How do we reconcile a desire to be different with an impulse to fit in? If you come from an eccentric family, being conventional singles you out. As she untangles the impact of her bohemian roots, and explores how our upbringing shapes who we become, Tanya Perdikou asks what belonging is and why it matters so much.
The last time I saw my father alive he was lying in a hospital bed in west London, animated by the nervous energy of a near-death experience, bloated from steroids. He was in the late stages of cirrhosis of the liver following decades of drug and alcohol abuse. One of the most significant feelings I carry with me from this meeting was that I had failed him, but not for the reasons one might expect.
He asked what job I was doing, and when I told him I worked in PR for a wildlife charity, he looked disappointed. I tried to read his mind: he despised inauthenticity and consumerism. He always thought I should be a social worker. I felt like a sell-out, which seems ridiculous, as the only thing I was selling was the idea that we should protect our ecosystems.
The fact is, he may have thought none of these things. I had an emotional reaction because the encounter triggered a conflict I have struggled with all my life: a feeling of not belonging.
As Brené Brown puts it in ‘Braving the Wilderness: The Quest for True Belonging and the Courage to Stand Alone’: “…not belonging in our families is… one of the most dangerous hurts. That’s because it has the power to break our heart, our spirit, and our sense of self-worth.”
I remember phone calls with dad as a child of 10, 11. He would talk to me about anything. Sometimes it was how he wanted treatment for hepatitis but the doctors were refusing until he stopped using. It could be that he’d fallen out with some guy called Fabian from Narcotics Anonymous over a woman, or that Granny Perdikou wasn’t talking to him. Even at that age I slotted easily into therapist mode – listening, suggesting. It was the version of me he reached out to.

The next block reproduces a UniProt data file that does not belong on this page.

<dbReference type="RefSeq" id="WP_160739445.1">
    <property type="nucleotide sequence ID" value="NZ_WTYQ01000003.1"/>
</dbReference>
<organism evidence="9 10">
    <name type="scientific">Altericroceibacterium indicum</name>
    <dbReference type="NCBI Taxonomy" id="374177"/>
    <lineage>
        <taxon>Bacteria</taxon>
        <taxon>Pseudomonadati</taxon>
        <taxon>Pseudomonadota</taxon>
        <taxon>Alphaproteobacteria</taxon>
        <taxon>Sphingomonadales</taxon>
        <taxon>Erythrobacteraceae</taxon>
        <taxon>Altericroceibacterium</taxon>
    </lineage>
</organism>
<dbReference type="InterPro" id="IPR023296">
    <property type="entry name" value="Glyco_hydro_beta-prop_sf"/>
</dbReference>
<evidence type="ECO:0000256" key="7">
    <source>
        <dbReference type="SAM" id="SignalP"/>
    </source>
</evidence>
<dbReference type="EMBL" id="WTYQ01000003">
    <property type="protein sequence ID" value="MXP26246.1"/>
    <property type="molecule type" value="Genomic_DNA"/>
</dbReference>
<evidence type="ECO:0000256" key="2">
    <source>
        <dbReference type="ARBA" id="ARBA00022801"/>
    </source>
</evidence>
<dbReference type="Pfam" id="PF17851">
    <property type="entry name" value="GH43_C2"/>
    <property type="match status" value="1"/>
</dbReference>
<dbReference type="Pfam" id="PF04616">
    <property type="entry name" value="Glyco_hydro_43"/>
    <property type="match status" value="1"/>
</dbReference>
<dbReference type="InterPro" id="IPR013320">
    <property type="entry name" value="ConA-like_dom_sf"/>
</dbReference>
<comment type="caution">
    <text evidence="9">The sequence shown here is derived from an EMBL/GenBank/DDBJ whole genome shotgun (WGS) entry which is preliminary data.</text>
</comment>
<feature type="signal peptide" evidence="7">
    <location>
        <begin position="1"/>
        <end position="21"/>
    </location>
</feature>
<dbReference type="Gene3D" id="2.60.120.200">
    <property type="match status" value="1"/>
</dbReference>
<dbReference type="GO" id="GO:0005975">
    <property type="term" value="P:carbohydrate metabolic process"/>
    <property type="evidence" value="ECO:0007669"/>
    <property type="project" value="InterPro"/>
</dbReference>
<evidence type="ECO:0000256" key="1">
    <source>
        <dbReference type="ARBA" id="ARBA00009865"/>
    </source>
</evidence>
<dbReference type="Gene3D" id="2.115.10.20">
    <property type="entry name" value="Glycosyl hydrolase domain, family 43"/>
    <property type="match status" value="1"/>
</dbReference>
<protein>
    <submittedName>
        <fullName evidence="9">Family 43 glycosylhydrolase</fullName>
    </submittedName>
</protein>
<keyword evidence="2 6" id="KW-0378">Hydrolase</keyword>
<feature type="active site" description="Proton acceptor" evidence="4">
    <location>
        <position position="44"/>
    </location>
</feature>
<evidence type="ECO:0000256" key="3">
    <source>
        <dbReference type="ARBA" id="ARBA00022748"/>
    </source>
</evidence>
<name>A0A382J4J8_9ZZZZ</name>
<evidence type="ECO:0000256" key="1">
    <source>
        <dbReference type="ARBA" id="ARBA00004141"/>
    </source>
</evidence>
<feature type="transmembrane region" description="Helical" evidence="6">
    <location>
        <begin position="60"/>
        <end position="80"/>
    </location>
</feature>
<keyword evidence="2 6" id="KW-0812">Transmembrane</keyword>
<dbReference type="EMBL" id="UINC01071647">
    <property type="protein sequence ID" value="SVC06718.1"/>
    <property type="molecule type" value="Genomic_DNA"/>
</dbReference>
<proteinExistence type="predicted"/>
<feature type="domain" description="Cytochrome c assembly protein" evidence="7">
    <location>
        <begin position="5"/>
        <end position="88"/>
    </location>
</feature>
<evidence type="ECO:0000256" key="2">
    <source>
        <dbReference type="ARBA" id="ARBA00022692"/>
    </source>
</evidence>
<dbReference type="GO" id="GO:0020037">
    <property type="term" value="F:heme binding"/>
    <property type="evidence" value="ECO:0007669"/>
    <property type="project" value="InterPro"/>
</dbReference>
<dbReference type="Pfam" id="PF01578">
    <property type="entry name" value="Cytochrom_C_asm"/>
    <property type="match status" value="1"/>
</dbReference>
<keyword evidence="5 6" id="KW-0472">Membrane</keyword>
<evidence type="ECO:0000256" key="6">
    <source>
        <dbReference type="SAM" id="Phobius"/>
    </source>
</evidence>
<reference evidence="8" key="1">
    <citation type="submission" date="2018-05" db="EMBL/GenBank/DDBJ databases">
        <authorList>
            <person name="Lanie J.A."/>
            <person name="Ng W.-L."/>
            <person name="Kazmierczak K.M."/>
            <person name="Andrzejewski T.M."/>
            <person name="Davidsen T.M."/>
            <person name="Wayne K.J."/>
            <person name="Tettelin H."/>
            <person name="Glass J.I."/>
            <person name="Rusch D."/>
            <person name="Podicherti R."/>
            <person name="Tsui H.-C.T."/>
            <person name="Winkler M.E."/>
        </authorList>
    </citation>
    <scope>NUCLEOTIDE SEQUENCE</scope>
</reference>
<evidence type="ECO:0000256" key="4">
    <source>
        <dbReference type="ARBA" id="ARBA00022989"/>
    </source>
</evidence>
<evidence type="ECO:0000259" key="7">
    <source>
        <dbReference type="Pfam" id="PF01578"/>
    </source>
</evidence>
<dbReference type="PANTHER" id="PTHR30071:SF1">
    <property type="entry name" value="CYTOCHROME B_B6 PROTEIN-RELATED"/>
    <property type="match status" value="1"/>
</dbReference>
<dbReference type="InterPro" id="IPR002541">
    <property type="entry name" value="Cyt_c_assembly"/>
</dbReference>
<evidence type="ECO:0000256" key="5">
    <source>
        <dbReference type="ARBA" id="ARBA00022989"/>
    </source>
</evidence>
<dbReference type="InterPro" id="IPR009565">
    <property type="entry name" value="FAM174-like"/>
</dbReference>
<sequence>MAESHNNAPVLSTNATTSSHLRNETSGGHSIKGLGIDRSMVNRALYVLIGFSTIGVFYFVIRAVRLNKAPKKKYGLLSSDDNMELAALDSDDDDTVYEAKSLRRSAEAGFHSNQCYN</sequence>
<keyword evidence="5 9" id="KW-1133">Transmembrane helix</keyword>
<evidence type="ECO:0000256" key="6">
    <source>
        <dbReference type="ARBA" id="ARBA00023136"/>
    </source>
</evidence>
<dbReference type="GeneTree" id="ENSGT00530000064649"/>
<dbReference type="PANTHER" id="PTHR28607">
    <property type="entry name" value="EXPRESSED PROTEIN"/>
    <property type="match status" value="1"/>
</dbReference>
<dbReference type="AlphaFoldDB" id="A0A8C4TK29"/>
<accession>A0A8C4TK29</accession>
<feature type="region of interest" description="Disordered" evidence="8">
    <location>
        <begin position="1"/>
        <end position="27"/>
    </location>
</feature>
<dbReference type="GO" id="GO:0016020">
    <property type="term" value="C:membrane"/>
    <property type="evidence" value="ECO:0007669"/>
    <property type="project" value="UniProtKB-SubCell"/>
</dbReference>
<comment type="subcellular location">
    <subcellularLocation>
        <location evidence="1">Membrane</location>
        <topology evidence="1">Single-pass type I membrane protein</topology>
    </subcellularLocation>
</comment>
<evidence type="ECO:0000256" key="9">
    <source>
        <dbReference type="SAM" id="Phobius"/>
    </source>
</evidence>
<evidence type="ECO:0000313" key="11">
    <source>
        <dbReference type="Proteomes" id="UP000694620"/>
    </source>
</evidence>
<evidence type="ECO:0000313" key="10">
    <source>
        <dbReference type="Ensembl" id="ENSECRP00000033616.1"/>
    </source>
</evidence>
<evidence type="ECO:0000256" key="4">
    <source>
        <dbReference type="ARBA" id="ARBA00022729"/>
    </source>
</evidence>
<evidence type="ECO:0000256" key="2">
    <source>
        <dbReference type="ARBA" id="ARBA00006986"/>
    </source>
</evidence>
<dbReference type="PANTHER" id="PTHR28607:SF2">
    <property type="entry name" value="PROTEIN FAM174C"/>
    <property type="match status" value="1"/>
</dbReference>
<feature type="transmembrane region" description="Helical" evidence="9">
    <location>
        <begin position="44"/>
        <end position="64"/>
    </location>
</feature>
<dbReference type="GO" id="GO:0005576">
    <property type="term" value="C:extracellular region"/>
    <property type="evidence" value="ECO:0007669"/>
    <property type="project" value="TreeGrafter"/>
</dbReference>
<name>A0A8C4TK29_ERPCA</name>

Dad may have been ‘an addict’, but he was also a poet and an intellectual. I loved him and wanted him to accept me, but felt I was too conventional for him, and sometimes for my entire family.
An unconventional inheritance
The unconventional roots of my family actually lie on my mum’s side, with my grandma, the bohemian writer Cressida Lindsay. She received little love from either of her parents and reacted by spurning obligation to others, spending many years erratically pursuing her own desires. Her rejection of the traditional role of ‘mother’ was extreme: she moved from home to home, lover to lover, descended into alcoholism, neglected her five children and ended up founding The Old Rectory, a commune in rural Norfolk.
This fragmented childhood left my mum traumatised. While her dad Leon offered her a stable home, she chose to spend the majority of her time with her mum. From day to day she didn’t know when Grandma would next abandon her, or if there would be food in the cupboards. Leon was Jamaican, and mum’s childhood was blighted with racism. She grew up understandably anxious.
As a young teenager she met my dad, David. Together they navigated the hedonism of 1960s London. They split in their early 30s, when I was one. By that time dad was abusing various substances, and mum fled with me and my older brother.
Mum’s style of parenting was the opposite of Grandma’s. She leaned more towards Leon’s embrace of respectability – an approach I’ve come to believe was his way of offsetting the conspicuousness of being a Black man in Britain at that time.
With my stepdad, mum bought the Norfolk commune and turned it into the family home we stayed in all my young life. She worked hard so we wouldn’t go hungry like she had as a child. She taught us traditional family values, encouraged us to respect authority and expected us to behave well.